This month’s collection of new wellbeing books include guides for self-care and how to argue better; an examination of our obsession with being liked and a self-help spin-off from Michelle Obama’s blockbuster memoir, Becoming. There’s also a children’s book that any age can enjoy and a 2019 reboot of a seminal book about abundance and gratitude from the 1990s.
The More or Less Definitive Guide to Self-Care: From A to Z literally goes through the alphabet on the most current of topics, starting with acceptance, affirmations and avoidance. Written by Anna Borges, a senior health editor at the American online magazine SELF, it has more than 200 tips, activities and stories, as well as flowcharts and Q and As – all peppered with humor. It’s all aimed at helping those who feel overwhelmed learn about a wide spectrum of therapeutic practices and how they work, from adult coloring books to support groups.
The Likeability Trap: How to Break Free and Succeed as You Are
We all like to be liked, right? But what is the right balance, and what is it for women? Alicia Menendez, MSNBC anchor and host of the Latina to Latina podcast, wants readers to examine the systems that promote our obsession with “likeability.” Through research, interviews and personal experiences, Menendez pushes readers to explore how they perceive themselves and others and breaks down how the subjective nature of likeability is riddled with cultural biases. The Likeability Trap bottom line: wanting to be liked hinders progress and power.
Based on the bestselling memoir Becoming by the former First Lady of the United States, Michelle Obama, this journal aims to guide readers to “becoming” their most authentic selves. With a foreword by Obama and more than 150 inspiring questions and quotes, the journal helps readers discover their story, which is the first big step to a good, healthy, fulfilled life. Prompts are designed to help readers reflect on their personal and family histories, their goals, challenges, and dreams; what moves them and brings them hope and what kind of future they imagine for themselves and their communities.
Few people enjoy disagreements and arguments as well as a fear of conflict can be exhausting. Enter Buster Benson, an entrepreneur and one of the masterminds behind some of the highest-performing teams at Amazon, Twitter and Slack. He spent decades facilitating what he calls “hard conversations” in stressful environments. For a less stressful life, Why Are We Yelling? makes the case that conflict doesn’t have to be unpleasant and that if properly channeled, it can actually be a valuable tool for deepening relationships, solving problems and coming up with new ideas.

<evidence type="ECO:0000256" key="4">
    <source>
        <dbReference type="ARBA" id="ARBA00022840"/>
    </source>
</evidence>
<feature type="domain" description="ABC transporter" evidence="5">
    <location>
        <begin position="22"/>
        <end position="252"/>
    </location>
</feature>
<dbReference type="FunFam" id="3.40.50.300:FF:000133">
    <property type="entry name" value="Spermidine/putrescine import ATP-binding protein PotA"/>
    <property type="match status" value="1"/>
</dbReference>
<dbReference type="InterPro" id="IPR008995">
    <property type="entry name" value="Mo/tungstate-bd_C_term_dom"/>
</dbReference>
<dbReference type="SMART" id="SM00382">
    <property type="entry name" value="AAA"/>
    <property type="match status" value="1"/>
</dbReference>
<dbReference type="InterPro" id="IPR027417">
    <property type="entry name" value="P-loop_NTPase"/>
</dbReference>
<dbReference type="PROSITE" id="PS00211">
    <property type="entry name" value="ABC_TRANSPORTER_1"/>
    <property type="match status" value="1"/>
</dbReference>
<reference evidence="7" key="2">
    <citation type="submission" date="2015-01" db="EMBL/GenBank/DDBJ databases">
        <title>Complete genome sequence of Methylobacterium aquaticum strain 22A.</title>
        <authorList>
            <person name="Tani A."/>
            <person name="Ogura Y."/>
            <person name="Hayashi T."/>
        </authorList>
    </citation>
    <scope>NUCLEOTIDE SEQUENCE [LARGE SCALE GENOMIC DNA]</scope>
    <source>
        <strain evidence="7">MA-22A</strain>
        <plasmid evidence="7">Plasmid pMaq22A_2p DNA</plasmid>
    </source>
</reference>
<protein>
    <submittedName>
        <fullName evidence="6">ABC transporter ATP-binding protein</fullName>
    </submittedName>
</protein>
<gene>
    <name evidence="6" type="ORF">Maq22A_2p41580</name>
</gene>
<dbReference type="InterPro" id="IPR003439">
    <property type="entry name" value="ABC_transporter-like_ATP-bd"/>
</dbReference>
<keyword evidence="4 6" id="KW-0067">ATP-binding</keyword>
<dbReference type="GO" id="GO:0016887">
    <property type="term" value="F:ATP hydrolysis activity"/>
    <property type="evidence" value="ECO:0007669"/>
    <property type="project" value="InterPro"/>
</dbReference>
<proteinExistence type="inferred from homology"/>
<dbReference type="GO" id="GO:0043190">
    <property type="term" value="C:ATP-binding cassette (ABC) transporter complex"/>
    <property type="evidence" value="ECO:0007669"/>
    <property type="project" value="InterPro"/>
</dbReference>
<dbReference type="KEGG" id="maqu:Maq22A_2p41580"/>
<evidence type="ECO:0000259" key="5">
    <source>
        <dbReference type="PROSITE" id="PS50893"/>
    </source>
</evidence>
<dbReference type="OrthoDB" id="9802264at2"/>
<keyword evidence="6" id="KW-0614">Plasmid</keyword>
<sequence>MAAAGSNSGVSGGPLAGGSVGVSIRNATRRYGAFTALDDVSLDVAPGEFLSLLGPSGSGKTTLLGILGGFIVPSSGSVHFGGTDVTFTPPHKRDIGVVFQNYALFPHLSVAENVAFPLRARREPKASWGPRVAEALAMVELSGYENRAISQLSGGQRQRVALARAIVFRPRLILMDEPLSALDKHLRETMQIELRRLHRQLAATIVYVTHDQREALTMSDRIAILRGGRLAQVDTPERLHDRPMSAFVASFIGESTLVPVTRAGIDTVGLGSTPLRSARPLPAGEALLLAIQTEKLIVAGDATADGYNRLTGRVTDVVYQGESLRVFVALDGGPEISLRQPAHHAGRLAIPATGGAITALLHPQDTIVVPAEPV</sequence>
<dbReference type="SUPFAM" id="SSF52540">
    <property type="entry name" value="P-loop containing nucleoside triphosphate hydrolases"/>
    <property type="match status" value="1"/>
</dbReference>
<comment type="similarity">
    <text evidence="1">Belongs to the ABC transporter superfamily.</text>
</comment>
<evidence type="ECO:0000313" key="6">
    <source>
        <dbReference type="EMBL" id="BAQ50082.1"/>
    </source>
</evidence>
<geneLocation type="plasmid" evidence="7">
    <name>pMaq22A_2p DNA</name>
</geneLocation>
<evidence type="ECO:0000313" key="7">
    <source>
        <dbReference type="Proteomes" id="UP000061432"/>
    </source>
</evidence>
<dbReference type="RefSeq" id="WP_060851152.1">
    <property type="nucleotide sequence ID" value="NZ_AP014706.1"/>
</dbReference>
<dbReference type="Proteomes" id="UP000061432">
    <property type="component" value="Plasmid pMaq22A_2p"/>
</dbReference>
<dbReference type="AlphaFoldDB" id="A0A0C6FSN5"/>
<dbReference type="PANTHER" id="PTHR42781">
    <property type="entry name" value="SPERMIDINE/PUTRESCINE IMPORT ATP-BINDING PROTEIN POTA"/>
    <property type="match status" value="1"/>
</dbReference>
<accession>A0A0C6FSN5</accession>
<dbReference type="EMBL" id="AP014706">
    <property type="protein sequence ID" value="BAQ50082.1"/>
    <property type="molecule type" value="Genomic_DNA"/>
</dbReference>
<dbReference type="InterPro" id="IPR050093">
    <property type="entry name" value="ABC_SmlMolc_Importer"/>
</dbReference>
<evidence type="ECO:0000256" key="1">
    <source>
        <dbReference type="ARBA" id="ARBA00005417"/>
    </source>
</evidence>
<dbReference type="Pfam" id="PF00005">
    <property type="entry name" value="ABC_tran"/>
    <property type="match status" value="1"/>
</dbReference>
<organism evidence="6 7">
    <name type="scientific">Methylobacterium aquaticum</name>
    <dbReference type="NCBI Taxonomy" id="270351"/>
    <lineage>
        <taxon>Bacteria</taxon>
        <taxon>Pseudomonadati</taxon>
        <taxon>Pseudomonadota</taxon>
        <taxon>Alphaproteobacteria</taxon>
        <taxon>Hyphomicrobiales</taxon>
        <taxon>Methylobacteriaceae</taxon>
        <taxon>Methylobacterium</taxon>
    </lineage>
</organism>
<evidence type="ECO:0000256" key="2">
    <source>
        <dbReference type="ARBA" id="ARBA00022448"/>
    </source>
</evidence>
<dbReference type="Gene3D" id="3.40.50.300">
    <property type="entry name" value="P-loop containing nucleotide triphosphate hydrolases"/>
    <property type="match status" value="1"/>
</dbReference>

Sarah Ban Breathnach
One of the first books to inspire the proliferation of the gratitude journal, Simple Abundance was rejected by 30 publishers before it came out in 1995 and topped the New York Times bestseller list for more than two years. This time around, Sarah Ban Breathnach has refreshed and modernized her 90s phenomenon to address the needs of a generation bombarded by instant information and a 24/7 social media culture. With wit and wisdom, the book guides readers toward reclaiming their lives, finding balance and finding ways to celebrate quiet joys, simple pleasures and reminders to find beauty everywhere.
Jon Gordon, Dan Britton and Jimmy Page
This is the latest in a series of “one word” books targeting younger readers. If you could choose only one word to help you have your best year ever, what would it be? Love? Fun? Believe? Brave? In One Word for Kids, bestselling author, speaker and trainer Jon Gordon and his co-authors, life coaches and speakers Dan Britton and Jimmy Page, guide children in first and second grade to the answers. They use an illustrated fable that follows Stevie, a young boy who must find the one word that will help him have the best year ever.
Rym Tina Ghazal is a cross-cultural and Arab history expert. She is also a peace ambassador, thought/youth leader, documentarian, lecturer and author for young readers. As an award-winning journalist with more than 15 years’ experience, she was one of the first Arab women to cover war zones in the Middle East, in 2003.